Extraintestinal manifestations develop, worsen after Entyvio for IBD
AUSTIN, Texas — Approximately 30% of patients with inflammatory bowel disease developed new or worsening extraintestinal manifestations after receiving Entyvio, according to data presented at Crohn’s & Colitis Congress extraintestinal manifestations.
The previous use of biologics and concomitant immunomodulator therapy had no significant effect on extraintestinal manifestations (EIMs) after receiving vedolizumab (Entyvio, Takeda), according to the study results.
“We wanted to investigate how a gut selective agent would affect extraintestinal manifestations in inflammatory bowel disease,” Badr Al Bawardy, MD, a gastroenterologist, at Yale Medicine, and senior author of the study, told Healio Gastroenterology and Liver Disease. “Previous literature on this topic included a claims dataset study by Dubinsky and colleagues. In this study, patients treated with vedolizumab were 28% more likely to develop EIMs compared to anti-TNF treated patients.”
To evaluate the impact of vedolizumab on extraintestinal manifestations in patients with IBD, Christina Dimopoulos, MD, a resident at Yale Medicine, and colleagues conducted a single center retrospective chart from January 2014 to August 2019.
The rate of new or worsening EIMs after receiving vedolizumab therapy served as the primary outcome. A secondary outcome was to assess factors that were associated with new or worsening EIMs after patients received vedolizumab.
A total of 142 patients (median age, 39 years; 49.3% female) were included in the chart review. More than half of the patients (53.5%) had Crohn’s disease. More than half (51.4%) had reported steroid use at the start of receiving vedolizumab, and 85.2% had previous exposure to biologics.
The most common EIMs in the patients were peripheral arthritis (39%), sacroiliitis (16%) and erythema nodosum/pyoderma gangrenosum (9%). Seventy-six of the patients had an EIM and 20 had more than one.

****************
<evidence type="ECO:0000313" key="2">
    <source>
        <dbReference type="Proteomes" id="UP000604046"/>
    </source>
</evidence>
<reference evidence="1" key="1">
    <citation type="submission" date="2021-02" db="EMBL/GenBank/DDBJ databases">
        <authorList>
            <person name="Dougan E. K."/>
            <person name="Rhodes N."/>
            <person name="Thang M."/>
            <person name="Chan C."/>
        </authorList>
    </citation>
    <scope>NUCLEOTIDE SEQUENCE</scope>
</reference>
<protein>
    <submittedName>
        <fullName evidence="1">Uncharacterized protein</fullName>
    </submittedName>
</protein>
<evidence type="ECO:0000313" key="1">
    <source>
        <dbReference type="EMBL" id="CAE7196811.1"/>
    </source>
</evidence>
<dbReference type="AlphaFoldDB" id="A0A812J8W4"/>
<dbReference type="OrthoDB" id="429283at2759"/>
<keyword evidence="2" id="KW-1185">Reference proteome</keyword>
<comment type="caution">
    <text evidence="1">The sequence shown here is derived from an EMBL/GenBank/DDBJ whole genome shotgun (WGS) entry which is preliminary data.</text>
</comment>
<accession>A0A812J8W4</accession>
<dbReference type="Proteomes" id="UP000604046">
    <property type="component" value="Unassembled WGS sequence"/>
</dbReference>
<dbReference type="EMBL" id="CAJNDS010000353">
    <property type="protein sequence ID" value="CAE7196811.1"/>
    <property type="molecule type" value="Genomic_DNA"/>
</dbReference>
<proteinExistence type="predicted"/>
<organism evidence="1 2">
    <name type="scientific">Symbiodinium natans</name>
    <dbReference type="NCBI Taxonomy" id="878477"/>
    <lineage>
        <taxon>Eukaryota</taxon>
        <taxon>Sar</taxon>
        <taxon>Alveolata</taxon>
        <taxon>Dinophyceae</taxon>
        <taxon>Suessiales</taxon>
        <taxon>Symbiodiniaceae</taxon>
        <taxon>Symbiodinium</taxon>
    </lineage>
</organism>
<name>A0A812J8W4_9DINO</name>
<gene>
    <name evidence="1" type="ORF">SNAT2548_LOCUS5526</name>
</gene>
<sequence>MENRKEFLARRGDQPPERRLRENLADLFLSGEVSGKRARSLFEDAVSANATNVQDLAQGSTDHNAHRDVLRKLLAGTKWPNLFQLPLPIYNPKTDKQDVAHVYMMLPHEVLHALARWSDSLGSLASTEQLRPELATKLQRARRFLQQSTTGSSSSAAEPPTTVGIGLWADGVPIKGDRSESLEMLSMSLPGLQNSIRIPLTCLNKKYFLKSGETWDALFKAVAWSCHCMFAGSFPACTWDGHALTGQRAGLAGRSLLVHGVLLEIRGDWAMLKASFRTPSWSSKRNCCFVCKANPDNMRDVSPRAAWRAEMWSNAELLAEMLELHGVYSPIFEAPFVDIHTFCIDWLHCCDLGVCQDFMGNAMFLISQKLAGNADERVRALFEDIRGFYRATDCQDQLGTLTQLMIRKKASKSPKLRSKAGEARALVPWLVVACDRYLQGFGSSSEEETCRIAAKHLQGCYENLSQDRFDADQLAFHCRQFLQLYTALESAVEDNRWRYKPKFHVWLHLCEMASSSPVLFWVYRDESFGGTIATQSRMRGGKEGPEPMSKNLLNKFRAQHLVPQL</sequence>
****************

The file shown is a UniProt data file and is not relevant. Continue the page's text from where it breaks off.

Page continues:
The researchers linked the use of steroids at vedolizumab induction with stable or improved EIM (OR = 0.2; 95% CI, 0.06-0.63).
In a multivariable analysis, they showed EIMs more likely in women (OR = 3.19; 95% CI, 1.52-6.72), tobacco users (OR = 4.84; 95% CI, 1.45-16.23) and those who had prior biologic exposure (OR = 4.3; 95% CI, 1.3-14.2).
“The study found that up to one-third of patients will develop new or worsening EIMs after starting vedolizumab,” he said. “Concomitant immunomodulator therapy or previous biologic exposure did not affect the rate of new or worsening EIMs. However, corticosteroid use at the time of vedolizumab induction was associated with a lower rate of EIMs.”
Al Bawardy noted that more research is needed to analyze the data further.
“Larger studies are needed to elucidate the effects of vedolizumab on individual different types of EIMs,” he said. “We are currently in the process of combining our data with another tertiary center for this purpose.” – by Ryan McDonald
Reference: Dimopoulos C, et al. Abstract 23. Presented at: Crohn’s and Colitis Congress; Jan. 23-25, 2020; Austin, Texas.
Disclosure: The authors report no relevant financial disclosures.